— Cindy Hyde, Licensed Professional Counselor in Dallas, TX

Adventure Therapy, Experiential Therapy, Wilderness Therapy, Nature-Based Therapy… all of these names describe an approach of inviting clients to engage in an experience so that they can learn about themselves. Together we’ll decide what activity would be most helpful to you each session. We’ll engage in that activity together in a mindful, trauma-informed way and have deep, reflective conversion, weaving together relevant threads from Evidence Based Practices.

— Kallie England, Clinical Social Worker in Ann Arbor, MI

EFT involves a therapeutic style that combines both following and guiding the client’s experiential process, emphasizing the importance of both relationship and intervention skills. It views emotion as the fundamental datum of human experience while recognizing the importance of meaning making, and views emotion and cognition as inextricably intertwined.

— Michael Bricker, Psychologist in Chicago, IL

Since artmaking is inherently experiential, my graduate training incorporated an understanding of how experiential therapy works to create shifts in people at physical, emotional, and intellectual levels. Experiential therapy involves the use of in-session experiences to initiate positive and integrative changes in the mental images that become a client’s thoughts, feelings, words, and actions. The experiences that are introduced are specific to the client’s unique nervous system patterns.

— Megan VanMeter, Art Therapist

In Experiential Therapy, the client uses their body to recreate or create neurological pathways that eventually can override 'destructive' behaviors that at one point in time were constructive and permitted the client to survive.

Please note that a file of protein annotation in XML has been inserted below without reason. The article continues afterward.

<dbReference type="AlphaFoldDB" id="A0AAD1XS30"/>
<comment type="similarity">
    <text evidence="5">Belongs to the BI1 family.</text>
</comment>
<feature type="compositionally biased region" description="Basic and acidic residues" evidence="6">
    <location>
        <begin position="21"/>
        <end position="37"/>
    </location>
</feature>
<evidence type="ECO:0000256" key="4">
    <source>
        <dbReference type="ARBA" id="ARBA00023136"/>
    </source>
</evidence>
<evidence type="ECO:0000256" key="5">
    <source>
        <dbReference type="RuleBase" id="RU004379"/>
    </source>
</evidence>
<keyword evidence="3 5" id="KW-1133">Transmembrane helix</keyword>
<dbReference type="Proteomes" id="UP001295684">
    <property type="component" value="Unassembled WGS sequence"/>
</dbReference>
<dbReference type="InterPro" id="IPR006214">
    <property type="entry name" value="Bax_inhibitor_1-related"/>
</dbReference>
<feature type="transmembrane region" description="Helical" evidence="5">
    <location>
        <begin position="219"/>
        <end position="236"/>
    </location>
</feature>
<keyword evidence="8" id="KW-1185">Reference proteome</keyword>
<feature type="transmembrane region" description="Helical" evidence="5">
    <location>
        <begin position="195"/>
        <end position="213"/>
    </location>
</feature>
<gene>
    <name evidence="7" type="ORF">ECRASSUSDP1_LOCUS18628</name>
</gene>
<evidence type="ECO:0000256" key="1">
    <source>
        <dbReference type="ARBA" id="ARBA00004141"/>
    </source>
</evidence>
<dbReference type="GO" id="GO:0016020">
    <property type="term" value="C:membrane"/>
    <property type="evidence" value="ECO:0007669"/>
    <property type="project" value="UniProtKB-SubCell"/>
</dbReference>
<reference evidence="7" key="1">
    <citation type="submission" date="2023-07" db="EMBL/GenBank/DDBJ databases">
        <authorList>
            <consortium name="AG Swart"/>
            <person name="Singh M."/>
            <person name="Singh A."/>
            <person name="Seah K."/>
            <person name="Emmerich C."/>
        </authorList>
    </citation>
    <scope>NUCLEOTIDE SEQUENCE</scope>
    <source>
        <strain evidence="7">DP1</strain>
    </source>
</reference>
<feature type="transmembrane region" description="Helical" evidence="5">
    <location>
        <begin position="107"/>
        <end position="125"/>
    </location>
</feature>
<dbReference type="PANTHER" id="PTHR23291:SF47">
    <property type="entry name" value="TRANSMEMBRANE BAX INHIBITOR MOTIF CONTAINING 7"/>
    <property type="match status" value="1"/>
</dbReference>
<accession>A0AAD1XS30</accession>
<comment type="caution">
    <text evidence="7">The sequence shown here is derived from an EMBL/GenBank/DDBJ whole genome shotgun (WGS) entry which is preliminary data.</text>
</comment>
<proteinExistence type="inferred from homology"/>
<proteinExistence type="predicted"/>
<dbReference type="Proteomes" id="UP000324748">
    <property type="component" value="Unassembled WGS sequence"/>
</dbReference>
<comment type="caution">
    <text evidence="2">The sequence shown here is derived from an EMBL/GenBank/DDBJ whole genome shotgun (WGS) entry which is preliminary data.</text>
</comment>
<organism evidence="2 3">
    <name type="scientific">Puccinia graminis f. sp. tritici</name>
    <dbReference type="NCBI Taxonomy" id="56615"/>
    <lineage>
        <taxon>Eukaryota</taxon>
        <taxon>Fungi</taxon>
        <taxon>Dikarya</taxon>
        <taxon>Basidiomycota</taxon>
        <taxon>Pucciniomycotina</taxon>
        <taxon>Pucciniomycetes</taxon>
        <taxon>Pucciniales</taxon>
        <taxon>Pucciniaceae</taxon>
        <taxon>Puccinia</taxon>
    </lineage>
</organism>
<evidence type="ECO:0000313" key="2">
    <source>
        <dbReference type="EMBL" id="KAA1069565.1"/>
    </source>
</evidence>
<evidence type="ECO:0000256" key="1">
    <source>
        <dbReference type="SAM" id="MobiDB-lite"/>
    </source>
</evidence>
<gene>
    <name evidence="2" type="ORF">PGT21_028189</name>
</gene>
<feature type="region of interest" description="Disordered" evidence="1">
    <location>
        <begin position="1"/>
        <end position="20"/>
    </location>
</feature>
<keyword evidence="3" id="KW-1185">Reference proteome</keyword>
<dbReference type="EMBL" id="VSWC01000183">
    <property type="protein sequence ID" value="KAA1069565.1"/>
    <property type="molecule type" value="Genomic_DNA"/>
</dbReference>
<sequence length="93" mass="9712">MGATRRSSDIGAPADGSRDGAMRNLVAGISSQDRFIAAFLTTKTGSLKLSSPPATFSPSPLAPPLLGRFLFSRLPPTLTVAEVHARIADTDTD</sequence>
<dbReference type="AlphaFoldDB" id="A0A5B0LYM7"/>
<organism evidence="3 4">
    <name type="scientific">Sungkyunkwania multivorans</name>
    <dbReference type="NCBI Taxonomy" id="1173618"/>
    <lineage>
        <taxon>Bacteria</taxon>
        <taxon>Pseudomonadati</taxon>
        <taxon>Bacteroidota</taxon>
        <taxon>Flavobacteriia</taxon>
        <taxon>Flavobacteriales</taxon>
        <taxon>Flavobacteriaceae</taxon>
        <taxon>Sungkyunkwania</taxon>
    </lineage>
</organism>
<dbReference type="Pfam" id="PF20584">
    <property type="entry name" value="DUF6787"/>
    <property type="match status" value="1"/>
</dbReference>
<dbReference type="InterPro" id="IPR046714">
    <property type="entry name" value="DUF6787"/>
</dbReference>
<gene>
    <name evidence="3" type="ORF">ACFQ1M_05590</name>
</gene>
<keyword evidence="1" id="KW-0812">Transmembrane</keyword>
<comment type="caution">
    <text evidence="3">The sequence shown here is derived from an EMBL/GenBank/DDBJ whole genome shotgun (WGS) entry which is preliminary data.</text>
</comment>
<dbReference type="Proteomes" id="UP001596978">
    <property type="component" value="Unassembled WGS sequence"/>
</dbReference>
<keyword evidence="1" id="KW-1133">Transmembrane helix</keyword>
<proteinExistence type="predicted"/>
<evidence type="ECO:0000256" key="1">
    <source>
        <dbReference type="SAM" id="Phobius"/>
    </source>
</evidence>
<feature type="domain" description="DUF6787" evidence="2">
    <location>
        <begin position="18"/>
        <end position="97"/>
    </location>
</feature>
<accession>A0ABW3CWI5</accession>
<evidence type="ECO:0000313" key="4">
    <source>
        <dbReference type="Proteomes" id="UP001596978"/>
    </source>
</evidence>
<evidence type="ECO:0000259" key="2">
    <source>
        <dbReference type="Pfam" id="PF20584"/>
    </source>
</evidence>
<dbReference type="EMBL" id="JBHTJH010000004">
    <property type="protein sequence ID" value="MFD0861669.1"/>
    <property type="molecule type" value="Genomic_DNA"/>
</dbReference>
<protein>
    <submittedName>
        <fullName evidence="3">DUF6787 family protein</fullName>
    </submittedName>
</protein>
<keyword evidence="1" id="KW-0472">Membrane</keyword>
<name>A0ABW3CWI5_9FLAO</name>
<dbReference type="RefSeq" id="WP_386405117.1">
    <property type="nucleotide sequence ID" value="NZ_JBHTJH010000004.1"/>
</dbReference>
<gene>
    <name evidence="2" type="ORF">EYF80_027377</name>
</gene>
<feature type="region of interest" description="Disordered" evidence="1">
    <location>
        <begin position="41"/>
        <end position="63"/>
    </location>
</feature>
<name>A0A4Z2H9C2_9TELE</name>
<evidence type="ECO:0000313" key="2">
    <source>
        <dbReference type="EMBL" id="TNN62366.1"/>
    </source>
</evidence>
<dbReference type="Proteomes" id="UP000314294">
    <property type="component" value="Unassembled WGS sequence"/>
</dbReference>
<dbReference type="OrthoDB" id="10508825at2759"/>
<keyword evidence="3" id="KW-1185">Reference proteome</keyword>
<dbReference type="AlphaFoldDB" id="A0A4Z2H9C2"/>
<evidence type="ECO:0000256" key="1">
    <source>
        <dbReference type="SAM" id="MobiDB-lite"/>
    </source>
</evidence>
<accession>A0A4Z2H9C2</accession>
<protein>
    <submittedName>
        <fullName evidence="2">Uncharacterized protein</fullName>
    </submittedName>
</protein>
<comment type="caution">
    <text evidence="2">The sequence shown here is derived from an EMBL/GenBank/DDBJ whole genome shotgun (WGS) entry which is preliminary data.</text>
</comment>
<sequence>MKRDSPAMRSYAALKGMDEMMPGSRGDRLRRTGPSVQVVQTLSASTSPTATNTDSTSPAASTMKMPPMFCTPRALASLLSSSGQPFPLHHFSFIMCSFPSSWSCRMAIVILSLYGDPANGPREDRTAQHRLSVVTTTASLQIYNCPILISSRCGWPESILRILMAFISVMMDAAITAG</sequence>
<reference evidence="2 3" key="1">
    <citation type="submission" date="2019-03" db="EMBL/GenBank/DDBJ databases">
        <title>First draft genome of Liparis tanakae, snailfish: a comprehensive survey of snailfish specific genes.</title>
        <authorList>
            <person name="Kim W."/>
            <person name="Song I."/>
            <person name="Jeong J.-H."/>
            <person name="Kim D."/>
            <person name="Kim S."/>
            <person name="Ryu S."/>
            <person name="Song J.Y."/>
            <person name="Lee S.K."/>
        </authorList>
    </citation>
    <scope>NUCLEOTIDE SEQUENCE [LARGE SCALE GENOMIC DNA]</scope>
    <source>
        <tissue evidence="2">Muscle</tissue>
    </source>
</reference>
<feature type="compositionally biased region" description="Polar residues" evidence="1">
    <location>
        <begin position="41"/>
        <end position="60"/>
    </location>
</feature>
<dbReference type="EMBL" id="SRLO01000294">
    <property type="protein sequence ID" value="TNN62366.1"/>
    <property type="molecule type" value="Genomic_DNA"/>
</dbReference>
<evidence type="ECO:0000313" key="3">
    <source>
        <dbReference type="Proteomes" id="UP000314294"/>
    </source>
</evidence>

— Sibley Fleming, Licensed Clinical Mental Health Counselor in Marietta, GA

I did work with children early on and love integrating the experiential side of things through use of animal-assisted counseling, sand tray, and other techniques to help bring issues more into more the moment and address them appropriately.

— Jorge Flores, Licensed Professional Counselor in Denver, CO

Experiential therapy is a holistic approach by which we engage the entire body in the therapeutic process. This engagement leads to the utilization of more regions of the brain which then leads to better integration.

— Kellita Thompson, Marriage & Family Therapist in Brentwood, TN

I am currently in an intensive Core Training on Intensive Short Term Dynamic Psychotherapy.

— Alison Schweichler, Counselor in Orchard Park, NY

Talk therapy alone is ineffective without experiencing your growth through applying skills to gain consciousness, awareness, and insight, along with skills and processes to work with the conditions of our lives that challenge us. One must "experience their life" to make actual change.